As an attorney, faithful Catholic and the new executive director of the Missouri Catholic Conference (MCC), Jamie Morris is looking forward to continuing to advocate for laws that uphold the dignity of all human life.
The MCC is “a perfect opportunity to put together my interest in politics while using it for the service of the Church,” Morris said.
The Missouri Catholic Conference is the public policy agency of the Catholic Church in Missouri. The Missouri bishops serve as the MCC’s board of directors, advised by a 15-member public policy committee with members from each of Missouri’s four dioceses.
Morris joined the MCC as a legislative counsel in 2018 after nearly 14 years as an attorney with the Missouri Department of Insurance. He took over as interim executive director in June and was named the new executive director in August. Morris also serves as the MCC’s general counsel, advising Missouri’s bishops on legal matters pertaining to public policy.
The MCC’s 2022 list of public policy priorities includes protecting life, immigration, economic justice, marriage and families, religious liberty, the criminal justice system and more. It can be challenging to work at the intersection of faith and politics in an increasingly polarized society, Morris said, especially when many try to tie the Church to a political party.
“One of the biggest challenges these days is trying to get across the truth of the Church and the beauty of our teaching and social teaching to a world that very much wants to put us in a blue state/red state, left/right sort of box. The Church isn’t the church of the Republican Party or the church of the Democratic Party,” Morris said. “… It’s all intertwined. If we’re standing up for the dignity of each and every human being, that includes protection for the unborn in the womb, standing up for the single mom, for the refugee, for the prisoner.”
One of the highlights of Morris’ time with the MCC so far came during his first year working with the Missouri General Assembly, he said. The Assembly passed House Bill 126, also known as the “Missouri Stands for the Unborn Act,” which included several pro-life provisions including the trigger ban that now effectively outlaws abortion in the state.
“I was very proud of getting to work on that bill, even in a minor way,” Morris said. “I’ve very much benefited from the work that the Missouri Catholic Conference and all sorts of grassroots pro-life organizations did in the decades before I got to the conference.”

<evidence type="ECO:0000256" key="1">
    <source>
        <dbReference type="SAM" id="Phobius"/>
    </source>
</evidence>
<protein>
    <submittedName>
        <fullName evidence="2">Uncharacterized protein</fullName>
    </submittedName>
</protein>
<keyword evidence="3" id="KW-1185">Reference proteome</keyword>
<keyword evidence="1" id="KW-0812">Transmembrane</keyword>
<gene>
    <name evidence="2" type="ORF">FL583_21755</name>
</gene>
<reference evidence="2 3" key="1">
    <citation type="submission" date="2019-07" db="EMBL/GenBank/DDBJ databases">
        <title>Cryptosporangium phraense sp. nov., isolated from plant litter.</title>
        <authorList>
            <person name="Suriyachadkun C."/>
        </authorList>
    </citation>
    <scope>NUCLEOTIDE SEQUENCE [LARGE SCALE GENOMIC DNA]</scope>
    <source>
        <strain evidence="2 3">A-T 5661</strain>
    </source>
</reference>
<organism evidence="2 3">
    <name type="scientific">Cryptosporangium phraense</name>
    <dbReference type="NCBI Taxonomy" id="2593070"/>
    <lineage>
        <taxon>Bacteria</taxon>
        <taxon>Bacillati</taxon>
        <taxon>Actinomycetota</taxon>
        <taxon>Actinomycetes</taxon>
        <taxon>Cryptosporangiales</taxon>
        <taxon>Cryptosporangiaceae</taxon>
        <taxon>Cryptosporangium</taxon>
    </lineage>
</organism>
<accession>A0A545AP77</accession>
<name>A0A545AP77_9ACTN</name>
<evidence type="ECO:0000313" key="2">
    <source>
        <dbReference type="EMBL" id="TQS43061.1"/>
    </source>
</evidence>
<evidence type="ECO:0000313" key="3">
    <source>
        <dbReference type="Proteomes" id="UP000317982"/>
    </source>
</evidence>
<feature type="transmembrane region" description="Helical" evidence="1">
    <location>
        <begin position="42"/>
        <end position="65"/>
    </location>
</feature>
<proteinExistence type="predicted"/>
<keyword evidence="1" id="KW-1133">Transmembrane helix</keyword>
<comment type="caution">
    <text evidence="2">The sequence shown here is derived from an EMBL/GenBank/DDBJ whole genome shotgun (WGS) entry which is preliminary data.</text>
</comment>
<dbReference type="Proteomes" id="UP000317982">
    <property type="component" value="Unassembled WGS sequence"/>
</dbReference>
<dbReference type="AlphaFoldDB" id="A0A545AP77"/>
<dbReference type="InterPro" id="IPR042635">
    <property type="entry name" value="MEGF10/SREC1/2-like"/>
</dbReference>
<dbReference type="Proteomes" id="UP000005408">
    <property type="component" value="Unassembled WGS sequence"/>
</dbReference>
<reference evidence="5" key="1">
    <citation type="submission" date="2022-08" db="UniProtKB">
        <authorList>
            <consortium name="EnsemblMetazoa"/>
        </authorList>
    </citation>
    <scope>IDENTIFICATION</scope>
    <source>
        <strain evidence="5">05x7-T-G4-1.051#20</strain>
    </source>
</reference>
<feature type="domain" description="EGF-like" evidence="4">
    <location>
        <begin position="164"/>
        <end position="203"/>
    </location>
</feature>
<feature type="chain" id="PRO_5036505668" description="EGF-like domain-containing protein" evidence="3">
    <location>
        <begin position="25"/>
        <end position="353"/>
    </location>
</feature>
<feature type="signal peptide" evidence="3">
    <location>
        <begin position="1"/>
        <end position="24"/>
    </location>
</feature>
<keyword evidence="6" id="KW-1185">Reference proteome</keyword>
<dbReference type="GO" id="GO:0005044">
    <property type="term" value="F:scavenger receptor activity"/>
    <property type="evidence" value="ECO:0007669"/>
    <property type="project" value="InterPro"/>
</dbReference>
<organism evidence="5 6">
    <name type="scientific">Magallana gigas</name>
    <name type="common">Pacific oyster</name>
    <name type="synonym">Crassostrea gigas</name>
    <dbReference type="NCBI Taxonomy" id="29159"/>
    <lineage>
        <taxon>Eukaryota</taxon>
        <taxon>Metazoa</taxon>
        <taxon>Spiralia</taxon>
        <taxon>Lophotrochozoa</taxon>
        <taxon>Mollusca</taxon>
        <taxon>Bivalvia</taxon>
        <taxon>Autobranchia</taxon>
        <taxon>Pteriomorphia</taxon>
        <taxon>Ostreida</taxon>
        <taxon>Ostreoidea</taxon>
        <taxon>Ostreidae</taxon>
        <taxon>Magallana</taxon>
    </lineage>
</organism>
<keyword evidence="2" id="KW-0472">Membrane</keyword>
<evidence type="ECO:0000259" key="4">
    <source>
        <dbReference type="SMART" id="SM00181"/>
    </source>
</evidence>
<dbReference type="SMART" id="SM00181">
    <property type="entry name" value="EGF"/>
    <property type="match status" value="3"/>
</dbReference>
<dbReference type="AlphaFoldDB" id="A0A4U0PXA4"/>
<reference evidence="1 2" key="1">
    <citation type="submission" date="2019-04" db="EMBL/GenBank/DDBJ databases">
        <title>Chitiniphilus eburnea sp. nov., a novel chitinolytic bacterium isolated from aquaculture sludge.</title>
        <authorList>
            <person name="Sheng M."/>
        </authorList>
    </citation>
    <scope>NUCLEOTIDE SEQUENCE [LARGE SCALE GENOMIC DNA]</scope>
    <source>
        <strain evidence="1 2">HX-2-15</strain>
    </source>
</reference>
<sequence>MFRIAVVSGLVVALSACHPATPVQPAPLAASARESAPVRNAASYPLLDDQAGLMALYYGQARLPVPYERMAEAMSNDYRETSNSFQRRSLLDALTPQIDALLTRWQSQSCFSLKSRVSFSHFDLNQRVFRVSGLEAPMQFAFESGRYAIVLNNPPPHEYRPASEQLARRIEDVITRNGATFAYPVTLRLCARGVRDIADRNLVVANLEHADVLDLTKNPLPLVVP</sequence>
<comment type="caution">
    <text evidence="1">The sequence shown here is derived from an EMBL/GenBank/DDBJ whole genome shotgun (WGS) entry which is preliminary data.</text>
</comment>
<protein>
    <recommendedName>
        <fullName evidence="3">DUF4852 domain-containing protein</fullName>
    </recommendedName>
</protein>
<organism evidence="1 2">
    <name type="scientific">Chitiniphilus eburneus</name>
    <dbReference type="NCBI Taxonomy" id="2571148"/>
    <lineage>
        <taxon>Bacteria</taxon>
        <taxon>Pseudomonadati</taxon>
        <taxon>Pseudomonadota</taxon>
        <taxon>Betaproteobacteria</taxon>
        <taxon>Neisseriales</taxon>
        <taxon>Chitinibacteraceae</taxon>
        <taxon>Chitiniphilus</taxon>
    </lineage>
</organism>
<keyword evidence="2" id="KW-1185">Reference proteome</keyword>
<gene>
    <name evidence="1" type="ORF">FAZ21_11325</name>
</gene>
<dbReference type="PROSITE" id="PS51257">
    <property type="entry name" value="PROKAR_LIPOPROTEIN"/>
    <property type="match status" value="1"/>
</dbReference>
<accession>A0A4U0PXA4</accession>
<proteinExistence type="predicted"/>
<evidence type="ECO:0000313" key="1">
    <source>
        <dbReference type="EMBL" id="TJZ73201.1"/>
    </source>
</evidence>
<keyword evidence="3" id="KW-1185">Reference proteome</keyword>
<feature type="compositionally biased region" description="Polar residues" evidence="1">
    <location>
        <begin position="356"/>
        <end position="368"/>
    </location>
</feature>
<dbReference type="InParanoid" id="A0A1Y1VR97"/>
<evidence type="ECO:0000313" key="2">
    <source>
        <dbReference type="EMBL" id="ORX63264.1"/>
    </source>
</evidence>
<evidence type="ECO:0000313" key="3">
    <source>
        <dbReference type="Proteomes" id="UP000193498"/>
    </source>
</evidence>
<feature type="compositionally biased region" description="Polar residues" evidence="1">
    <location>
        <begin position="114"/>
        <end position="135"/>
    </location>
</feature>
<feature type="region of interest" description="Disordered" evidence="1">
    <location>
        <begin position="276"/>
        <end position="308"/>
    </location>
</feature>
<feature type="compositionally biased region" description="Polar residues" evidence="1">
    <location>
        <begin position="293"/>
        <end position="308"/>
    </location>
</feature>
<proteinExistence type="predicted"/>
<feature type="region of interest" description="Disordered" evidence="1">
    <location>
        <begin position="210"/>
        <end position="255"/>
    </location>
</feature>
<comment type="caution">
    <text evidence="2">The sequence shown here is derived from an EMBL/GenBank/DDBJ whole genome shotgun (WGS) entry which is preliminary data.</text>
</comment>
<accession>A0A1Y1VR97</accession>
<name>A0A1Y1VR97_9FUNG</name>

The MCC will continue to advocate for policies that will help mothers and families, he said.
“We’ve always been looking at ways to try to bolster programs and opportunities to help women in need. But now that we have the Dobbs decision, we just have to redouble those efforts — working to continue to fund the Alternatives to Abortion Program, working to expand healthcare options for those most in need,” Morris said.
In the 2022 legislative session, the Missouri General Assembly increased funding for the state’s Alternatives to Abortion Program to $8.6 million for fiscal year 2023, an increase of $2.2 million over last year. Funding is given to frontline social service agencies that offer support to mothers facing unplanned pregnancies, including counseling, prenatal care, housing, job placement assistance and adoption referrals when requested.
“We’ve done a tremendous job in Missouri of limiting the supply of abortions, and now the focus really has to be on the demand side of things,” Morris said.
Morris succeeds Deacon Tyler McClay, who served as MCC’s executive director for 12 years.
“I’m grateful to Deacon Tyler; he left the conference in a very good spot,” Morris said. “I am very blessed and excited to be here in this new position.”
Morris grew up in Mary’s Home, Missouri, a small town southwest of Jefferson City. He and his wife, Kristan, have three sons: Daniel, Nick and Owen. They are members of St. Joseph Cathedral Parish in Jefferson City. Kristan teaches third grade at St. Joseph Cathedral School, where their sons also attend.